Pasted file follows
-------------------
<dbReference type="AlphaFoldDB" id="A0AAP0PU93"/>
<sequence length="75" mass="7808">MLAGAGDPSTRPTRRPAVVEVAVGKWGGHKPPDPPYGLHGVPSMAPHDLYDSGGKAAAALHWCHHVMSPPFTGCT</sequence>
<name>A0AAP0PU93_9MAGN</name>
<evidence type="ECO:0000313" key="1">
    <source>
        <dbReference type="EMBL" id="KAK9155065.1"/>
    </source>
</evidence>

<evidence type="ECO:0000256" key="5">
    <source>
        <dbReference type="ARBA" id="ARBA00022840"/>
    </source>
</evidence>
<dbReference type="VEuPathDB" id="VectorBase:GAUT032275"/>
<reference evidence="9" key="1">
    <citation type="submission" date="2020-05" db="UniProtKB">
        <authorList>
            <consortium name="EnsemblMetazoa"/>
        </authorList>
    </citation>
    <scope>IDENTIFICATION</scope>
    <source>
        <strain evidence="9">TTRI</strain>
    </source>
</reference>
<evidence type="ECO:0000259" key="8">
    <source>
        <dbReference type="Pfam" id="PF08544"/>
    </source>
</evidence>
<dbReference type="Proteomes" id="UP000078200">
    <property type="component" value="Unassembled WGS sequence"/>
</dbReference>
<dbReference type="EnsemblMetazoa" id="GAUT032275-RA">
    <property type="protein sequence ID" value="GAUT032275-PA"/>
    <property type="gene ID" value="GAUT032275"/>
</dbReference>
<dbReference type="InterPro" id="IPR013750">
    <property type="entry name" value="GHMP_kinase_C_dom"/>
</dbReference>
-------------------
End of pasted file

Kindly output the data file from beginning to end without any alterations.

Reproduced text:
<dbReference type="AlphaFoldDB" id="A0AAP0PU93"/>
<sequence length="75" mass="7808">MLAGAGDPSTRPTRRPAVVEVAVGKWGGHKPPDPPYGLHGVPSMAPHDLYDSGGKAAAALHWCHHVMSPPFTGCT</sequence>
<name>A0AAP0PU93_9MAGN</name>
<evidence type="ECO:0000313" key="1">
    <source>
        <dbReference type="EMBL" id="KAK9155065.1"/>
    </source>
</evidence>

<evidence type="ECO:0000256" key="5">
    <source>
        <dbReference type="ARBA" id="ARBA00022840"/>
    </source>
</evidence>
<dbReference type="VEuPathDB" id="VectorBase:GAUT032275"/>
<reference evidence="9" key="1">
    <citation type="submission" date="2020-05" db="UniProtKB">
        <authorList>
            <consortium name="EnsemblMetazoa"/>
        </authorList>
    </citation>
    <scope>IDENTIFICATION</scope>
    <source>
        <strain evidence="9">TTRI</strain>
    </source>
</reference>
<evidence type="ECO:0000259" key="8">
    <source>
        <dbReference type="Pfam" id="PF08544"/>
    </source>
</evidence>
<dbReference type="Proteomes" id="UP000078200">
    <property type="component" value="Unassembled WGS sequence"/>
</dbReference>
<dbReference type="EnsemblMetazoa" id="GAUT032275-RA">
    <property type="protein sequence ID" value="GAUT032275-PA"/>
    <property type="gene ID" value="GAUT032275"/>
</dbReference>
<dbReference type="InterPro" id="IPR013750">
    <property type="entry name" value="GHMP_kinase_C_dom"/>
</dbReference>